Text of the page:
Sitting in front of a microscope for long hours will cause significant discomfort no matter what model you use. Unfortunately, that is just part of the job. However, there is a way to make the task less stressful on your body and more tolerable with microscopic ergonomics.
Manufacturers are now considering the ergonomics of their products when designing each instrument and developing comfortable and safe microscopes to use in all facilities and for various tasks.
However, ergonomics shouldn’t stop with manufacturing. Those using microscopes should practice safety and understand proper setup procedures for a more productive day.
The Importance of Microscope Ergonomics
Poor microscope ergonomics can cause short- and long-term discomfort, injuries, and decreased work efficiency. These issues are due to several factors ranging from workstation setup to user performance.
Having microscope ergonomic designs in place before, during, and after work will result in a much more comfortable workspace.
Health Conditions Associated with Poor Microscope Ergonomics
- Eye fatigue
- Musculoskeletal problems in the back and neck
- Neck pain
- Leg cramping
- Arm fatigue
- Visual refraction errors
These issues can range in severity; some will go away after the work day, while others can be problematic for life. To avoid these issues, getting comfortable in every way possible will ensure you are ready and prepared to keep working the following day.
Types of Microscope Ergonomics
When discussing the different types of ergonomics in microscope use, we want to look at specific parts of the equipment, the setup of your workstation, and your posture while working.
Scientific study has shown in great detail that working comfortably increases productivity and reduces strain and pressure on your eyes, arms, back, and neck.
Microscope Ergonomics Posture
What can you do to help alleviate or avoid discomfort while working with a microscope for long periods? Everyone using these tools should think about this before hitting the on switch, mastering your microscope viewing posture.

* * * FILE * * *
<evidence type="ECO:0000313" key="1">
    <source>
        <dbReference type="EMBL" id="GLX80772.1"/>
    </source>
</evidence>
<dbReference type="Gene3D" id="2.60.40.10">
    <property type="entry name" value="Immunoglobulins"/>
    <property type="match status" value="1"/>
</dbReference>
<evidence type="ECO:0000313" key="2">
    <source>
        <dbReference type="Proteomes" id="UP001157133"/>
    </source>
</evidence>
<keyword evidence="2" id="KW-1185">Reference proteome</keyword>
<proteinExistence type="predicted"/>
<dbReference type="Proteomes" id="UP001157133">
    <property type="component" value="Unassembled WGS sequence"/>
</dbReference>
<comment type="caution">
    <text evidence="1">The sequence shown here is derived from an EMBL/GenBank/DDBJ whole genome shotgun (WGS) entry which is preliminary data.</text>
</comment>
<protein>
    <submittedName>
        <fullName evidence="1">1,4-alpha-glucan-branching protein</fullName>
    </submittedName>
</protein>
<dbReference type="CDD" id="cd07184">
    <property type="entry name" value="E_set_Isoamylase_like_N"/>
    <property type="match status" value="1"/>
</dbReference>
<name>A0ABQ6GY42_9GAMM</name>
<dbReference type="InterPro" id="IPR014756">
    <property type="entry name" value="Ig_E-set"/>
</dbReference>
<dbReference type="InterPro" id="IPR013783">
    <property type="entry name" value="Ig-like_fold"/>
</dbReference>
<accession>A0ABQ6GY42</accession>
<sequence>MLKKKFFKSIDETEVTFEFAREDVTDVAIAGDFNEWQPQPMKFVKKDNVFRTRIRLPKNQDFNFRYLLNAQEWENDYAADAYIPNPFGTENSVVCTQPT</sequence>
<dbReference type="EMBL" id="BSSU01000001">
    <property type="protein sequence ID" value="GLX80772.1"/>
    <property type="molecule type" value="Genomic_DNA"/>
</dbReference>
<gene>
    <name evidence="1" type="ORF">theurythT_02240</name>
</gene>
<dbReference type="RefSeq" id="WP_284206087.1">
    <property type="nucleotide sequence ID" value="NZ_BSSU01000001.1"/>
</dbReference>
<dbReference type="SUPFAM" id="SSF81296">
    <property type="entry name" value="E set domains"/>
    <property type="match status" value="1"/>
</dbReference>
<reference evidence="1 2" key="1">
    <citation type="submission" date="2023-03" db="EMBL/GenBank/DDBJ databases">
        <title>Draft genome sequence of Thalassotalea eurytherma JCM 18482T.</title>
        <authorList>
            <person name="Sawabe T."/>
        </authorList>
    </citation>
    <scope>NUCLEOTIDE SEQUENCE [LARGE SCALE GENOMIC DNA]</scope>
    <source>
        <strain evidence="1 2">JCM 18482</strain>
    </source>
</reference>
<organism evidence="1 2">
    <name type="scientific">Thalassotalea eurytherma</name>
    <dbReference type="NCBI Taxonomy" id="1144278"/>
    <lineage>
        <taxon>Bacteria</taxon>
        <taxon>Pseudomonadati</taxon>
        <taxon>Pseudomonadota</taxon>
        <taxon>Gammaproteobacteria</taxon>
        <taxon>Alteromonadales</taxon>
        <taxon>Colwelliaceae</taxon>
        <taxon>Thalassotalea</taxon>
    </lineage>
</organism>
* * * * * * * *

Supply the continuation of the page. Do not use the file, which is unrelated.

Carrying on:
Here are a few ways to ensure you don’t injure yourself while using a microscope.
- Avoid bending your neck. Tilt or elevate your microscope to make it easier to see, eliminating the need to bend your neck.
- Don’t overextend your arms. Keep your elbows drawn into your sides, reducing fatigue.
- Make adjustments. Limit the chances of neck strain by adjusting the angle of observation and eyepieces.
- Stand when possible. Avoid sitting for prolonged periods.
- Avoid edges. Never lean on hard edges; place pads or cushions down for additional support.
Microscope Ergonomic Parts
Now that you know everything you can do to assist in your well-being when using a microscope, let’s look at how manufacturers are helping to solve the problem.
- Sloping armrests: Keeps your arms in place, eliminating the need to overuse them just to change the lighting or focus.
- Lower button controls: Stops overusing the arms by allowing users to reach the controls without lifting their arms.
- Extending eye piece: Lets the operator bring the lens to them rather than leaning in.
- Extended eye tubes: Used to keep the operator from hunching over.
- Optical wedge: Keeps the microscope at the perfect height to reduce neck fatigue.
- Flexible monitor: Allows you to see the monitor without constantly moving your head and neck.
These are all great ways to help ensure you are comfortable while working and add some safety to your equipment.
Ergonomics Microscope Station Set Up